Affordable housing activists and tenants of the Astor House on Pratt Boulevard held a prayer vigil and protest outside Ald. Joe Moore’s (49th) office in Rogers Park Wednesday evening.
The approximately 30 protestors called on Moore to “stand for affordable housing” and help convene a meeting between the Astor House’s low-income tenants and the building’s new owner, BJB Properties, which took over the property in October.
The activists say the Astor House, 1246 W. Pratt Blvd., is one of the only remaining affordable housing buildings left in Rogers Park, and BJB is attempting to evict some of the lower-income residents so the property can be rehabbed and marketed to Loyola University students at higher rents. A handful of the building’s tenants are set to be evicted in the next two weeks, the protestors said.
“Many of these families have nowhere to go but the street,” said the Rev. Kenneth Wesbrooks of a Work of Faith Ministries in Rogers Park. “They wont be in shelters. They wont be in SROs. They will be on the street.”
According to the protestors, the building’s former landlord did not respond to issues of bedbugs and mice, which made conditions in the building unlivable for the tenants, said Megan Selby with Communities United Against Foreclosure And Eviction. Protestors alleged that some of these poor living conditions still exist in the building.
In a statement issued Wednesday, Moore wrote that he is “very sympathetic to the tenants who were forced to endure unforgivable living conditions under their old landlord.”
Moore said that his office as well as the Metropolitan Tenants Organization helped to “bring the old owners to justice and get the building in good hands.”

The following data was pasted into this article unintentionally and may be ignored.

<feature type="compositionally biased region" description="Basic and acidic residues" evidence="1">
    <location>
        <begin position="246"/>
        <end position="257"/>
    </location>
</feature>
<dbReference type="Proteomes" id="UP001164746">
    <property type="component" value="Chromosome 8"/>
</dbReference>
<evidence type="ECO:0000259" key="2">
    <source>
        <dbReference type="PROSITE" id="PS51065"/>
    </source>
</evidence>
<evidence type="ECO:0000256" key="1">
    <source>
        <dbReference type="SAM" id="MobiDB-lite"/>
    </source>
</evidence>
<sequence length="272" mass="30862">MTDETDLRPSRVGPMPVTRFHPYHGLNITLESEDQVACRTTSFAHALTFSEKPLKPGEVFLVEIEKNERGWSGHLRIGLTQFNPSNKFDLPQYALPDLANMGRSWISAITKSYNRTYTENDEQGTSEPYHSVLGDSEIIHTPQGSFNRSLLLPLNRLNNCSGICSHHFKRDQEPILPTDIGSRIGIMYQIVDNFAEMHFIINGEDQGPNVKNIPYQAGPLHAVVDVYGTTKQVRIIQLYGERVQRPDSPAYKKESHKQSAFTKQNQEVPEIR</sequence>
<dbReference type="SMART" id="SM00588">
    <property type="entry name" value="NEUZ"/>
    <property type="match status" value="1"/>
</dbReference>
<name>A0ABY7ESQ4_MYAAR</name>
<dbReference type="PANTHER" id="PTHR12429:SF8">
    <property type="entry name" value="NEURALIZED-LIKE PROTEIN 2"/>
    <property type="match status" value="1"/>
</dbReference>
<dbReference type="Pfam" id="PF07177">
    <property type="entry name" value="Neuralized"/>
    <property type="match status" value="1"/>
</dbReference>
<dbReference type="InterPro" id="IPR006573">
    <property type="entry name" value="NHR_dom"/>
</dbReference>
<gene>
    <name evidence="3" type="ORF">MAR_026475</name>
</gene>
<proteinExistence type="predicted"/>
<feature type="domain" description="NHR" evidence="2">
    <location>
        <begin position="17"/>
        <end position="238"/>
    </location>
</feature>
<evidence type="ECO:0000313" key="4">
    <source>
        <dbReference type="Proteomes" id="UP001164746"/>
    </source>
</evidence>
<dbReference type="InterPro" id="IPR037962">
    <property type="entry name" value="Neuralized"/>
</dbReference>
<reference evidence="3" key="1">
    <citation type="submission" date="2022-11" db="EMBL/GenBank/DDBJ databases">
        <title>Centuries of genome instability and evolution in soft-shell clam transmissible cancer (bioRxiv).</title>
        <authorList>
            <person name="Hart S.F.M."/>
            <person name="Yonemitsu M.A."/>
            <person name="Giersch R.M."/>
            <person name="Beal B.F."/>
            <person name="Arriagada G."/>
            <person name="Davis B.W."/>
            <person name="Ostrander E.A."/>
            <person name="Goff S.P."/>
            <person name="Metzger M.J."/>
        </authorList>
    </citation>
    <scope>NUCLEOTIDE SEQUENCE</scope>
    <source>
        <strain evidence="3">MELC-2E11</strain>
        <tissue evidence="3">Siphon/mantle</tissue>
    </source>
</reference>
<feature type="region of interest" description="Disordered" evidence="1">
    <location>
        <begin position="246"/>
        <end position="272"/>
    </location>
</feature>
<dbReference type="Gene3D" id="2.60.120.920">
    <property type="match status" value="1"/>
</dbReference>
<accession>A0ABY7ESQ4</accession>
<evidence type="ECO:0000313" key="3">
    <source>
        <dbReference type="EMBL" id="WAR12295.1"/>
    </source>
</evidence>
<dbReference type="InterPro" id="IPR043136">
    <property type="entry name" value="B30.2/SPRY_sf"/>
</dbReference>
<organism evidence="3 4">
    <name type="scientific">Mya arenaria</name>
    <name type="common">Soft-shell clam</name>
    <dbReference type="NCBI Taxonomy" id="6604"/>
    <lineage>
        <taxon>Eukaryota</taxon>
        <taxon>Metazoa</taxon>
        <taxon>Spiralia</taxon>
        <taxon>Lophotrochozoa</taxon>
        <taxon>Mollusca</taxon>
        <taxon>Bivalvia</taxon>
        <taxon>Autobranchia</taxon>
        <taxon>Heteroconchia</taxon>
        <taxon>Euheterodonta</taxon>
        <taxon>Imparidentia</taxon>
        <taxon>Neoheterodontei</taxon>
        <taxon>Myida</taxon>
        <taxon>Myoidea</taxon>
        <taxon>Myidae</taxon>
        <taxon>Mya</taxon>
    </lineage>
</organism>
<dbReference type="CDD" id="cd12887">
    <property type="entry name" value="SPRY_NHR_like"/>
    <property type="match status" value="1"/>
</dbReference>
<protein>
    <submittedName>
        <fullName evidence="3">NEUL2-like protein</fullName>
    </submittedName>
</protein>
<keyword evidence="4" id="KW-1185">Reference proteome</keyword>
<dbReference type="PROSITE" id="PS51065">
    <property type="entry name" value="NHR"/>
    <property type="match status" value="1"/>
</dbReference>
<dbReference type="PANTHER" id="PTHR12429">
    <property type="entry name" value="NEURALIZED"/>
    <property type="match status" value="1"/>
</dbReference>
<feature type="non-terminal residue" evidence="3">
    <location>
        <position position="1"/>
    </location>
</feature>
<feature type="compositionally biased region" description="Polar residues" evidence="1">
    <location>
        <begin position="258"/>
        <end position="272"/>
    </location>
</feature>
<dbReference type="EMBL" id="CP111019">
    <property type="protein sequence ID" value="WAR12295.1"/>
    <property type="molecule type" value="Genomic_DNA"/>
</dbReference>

Now that BJB has taken over, the company have reportedly been making the repairs necessary to rectify the building’s issues, Moore said. BJB did not return Progress Illinois' calls for comment.
Moore went on to say that he’s not clear on what the activists hope to accomplish in a meeting with the building's owner, BJB Principal Joe Slezak.
“Several tenants and the Northside Action For Justice organization in the past have demanded that the owners cease and desist from evicting some of the tenants for non-payment of rent and provide them with an unspecified amount of money to cover their moving expenses,” the alderman said.
Arbie Bowman, 45, who has lived in the Astor House for the past three years in a one-bedroom apartment for $550 a month, said the tenants currently do not have hot water, and the elevator gets stuck. BJB doesn’t “want to come in to fix anything,” she said.
Bowman, who was scheduled to be evicted in two weeks, said she is moving out of the building next week thanks to a work acquaintance who offered her and her 8-year-old daughter a spare room. But she added that she’s not going to stop fighting for the other dozen or so lower-income and long-term tenants who remain in the building.
“It’s a shame what we have to go through at the Astor House, and BJB owns a lot of property, and all they want to do is rent to college students and stop affordable housing,” she said. “They should keep affordable housing available.”
Here’s more from Bowman:
According to Moore, the new building owner has applied for a permit to make even more “extensive repairs” at the building, including repairing the elevator and replacing the boiler.